Landlords hoping to rid themselves of non-paying commercial tenants will have to wait a little longer.
In an executive order issued Dec. 11, Gov. Andrew Cuomo extended New York’s ban on commercial evictions and foreclosures through Jan. 31, 2021. The ban was set to expire at the end of this year. Cuomo has repeatedly extended the ban, but cannot do so for more than a month at a time.
There are still some avenues for landlords stuck with non-paying tenants to seek recourse. As was the case with the previous bans, the restrictions apply only to foreclosures and evictions due to non-payment. Commercial evictions initiated before March 17 have been able to proceed since Sept. 4.
The governor’s order made no mention of residential evictions, which are subject to limits through the end of the year. Currently, the Tenant Safe Harbor Act allows landlords to seek money judgments from residential tenants rather than an eviction, as long as the tenant can demonstrate financial hardship as a result of the pandemic.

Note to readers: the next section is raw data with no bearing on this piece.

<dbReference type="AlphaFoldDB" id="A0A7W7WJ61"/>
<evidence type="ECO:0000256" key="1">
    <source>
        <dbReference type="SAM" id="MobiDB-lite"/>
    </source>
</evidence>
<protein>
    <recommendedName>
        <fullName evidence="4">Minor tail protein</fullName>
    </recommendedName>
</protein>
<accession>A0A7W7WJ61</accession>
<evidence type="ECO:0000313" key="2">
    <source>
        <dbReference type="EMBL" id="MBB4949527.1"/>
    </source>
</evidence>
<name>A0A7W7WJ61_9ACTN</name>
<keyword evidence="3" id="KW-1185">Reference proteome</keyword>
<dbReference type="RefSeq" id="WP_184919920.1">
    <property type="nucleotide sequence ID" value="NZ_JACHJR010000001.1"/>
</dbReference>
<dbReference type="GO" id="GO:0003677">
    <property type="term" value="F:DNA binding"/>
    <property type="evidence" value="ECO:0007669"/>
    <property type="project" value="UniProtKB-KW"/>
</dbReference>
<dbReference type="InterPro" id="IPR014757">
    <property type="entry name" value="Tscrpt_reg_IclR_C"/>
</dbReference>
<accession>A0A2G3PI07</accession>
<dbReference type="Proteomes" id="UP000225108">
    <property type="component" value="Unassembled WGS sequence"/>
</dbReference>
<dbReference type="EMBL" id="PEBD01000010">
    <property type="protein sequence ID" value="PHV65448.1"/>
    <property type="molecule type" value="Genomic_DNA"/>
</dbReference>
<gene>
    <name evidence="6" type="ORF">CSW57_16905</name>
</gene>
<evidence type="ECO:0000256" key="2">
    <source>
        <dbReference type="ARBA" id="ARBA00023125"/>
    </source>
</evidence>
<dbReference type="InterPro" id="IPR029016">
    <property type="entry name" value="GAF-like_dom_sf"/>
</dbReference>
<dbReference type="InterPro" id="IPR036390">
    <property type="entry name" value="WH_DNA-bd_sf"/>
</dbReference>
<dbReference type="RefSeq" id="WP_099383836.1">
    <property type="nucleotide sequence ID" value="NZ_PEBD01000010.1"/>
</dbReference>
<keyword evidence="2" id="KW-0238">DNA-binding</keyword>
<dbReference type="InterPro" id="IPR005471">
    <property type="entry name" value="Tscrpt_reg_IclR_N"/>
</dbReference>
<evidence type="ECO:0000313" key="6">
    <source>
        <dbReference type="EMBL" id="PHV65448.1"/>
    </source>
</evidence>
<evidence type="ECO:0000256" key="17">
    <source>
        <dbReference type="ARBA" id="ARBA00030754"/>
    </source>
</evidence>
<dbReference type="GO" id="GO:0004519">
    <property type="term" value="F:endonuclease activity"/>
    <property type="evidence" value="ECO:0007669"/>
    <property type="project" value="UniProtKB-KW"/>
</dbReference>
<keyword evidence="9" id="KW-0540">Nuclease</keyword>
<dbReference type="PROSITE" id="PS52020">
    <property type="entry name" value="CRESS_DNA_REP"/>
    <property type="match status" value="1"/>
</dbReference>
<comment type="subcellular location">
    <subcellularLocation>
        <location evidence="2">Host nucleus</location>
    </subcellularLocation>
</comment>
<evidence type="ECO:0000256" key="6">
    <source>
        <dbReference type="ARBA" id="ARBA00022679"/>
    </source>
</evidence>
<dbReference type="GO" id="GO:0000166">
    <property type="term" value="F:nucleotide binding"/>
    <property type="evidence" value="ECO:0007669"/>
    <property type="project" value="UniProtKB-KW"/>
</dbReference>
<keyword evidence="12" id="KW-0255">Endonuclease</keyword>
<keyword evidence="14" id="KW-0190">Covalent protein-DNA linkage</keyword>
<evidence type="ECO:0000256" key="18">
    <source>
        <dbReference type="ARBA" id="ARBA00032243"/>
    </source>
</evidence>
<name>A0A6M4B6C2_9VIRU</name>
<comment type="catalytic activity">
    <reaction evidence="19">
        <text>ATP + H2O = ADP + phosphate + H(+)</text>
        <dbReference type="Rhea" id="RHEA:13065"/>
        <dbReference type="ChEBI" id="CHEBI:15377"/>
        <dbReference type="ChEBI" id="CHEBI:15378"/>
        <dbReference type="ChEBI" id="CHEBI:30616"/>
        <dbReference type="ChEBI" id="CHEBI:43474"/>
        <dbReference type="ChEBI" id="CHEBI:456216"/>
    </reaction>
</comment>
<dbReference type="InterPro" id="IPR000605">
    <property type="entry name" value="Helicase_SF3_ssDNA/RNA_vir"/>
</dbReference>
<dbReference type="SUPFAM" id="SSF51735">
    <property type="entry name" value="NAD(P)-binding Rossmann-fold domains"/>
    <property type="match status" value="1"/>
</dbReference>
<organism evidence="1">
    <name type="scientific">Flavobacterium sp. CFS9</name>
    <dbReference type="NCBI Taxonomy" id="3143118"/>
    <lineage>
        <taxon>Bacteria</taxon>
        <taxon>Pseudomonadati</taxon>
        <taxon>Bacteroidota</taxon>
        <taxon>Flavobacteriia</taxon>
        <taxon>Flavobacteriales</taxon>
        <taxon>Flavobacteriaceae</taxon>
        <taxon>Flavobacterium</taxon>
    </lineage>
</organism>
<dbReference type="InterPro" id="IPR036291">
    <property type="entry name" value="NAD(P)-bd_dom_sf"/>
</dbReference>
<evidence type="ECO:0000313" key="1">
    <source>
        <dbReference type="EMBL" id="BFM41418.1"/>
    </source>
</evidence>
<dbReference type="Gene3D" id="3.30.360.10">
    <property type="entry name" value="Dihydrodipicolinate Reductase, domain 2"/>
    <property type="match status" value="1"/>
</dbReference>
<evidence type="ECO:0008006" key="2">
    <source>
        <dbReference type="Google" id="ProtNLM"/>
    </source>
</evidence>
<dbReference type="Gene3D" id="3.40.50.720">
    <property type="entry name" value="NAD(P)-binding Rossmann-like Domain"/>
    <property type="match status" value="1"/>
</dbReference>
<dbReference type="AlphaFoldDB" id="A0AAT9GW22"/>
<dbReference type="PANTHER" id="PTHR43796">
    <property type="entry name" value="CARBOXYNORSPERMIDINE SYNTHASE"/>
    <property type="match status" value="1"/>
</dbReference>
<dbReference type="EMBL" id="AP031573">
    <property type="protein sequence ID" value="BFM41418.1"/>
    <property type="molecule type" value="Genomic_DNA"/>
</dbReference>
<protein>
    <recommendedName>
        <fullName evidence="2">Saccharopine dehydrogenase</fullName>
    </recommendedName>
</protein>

The TSHA does not prevent the filing of residential evictions, however. Between June and November 2020, there have been 28,490 eviction filings in New York City — a little less than half the usual amount of eviction filings. Only a handful of evictions have been executed in New York City, although evictions are ramping up elsewhere in the state.
Although the legislature has largely taken a subordinate role to Cuomo during the state’s response to the pandemic, Democratc lawmakers have signaled that could change.
According to political sources, the state Senate intends to take action before the end of the year to extend limits on residential evictions. In order for the state legislature to do so before Christmas, a bill would need to be crafted and printed by the end of this week.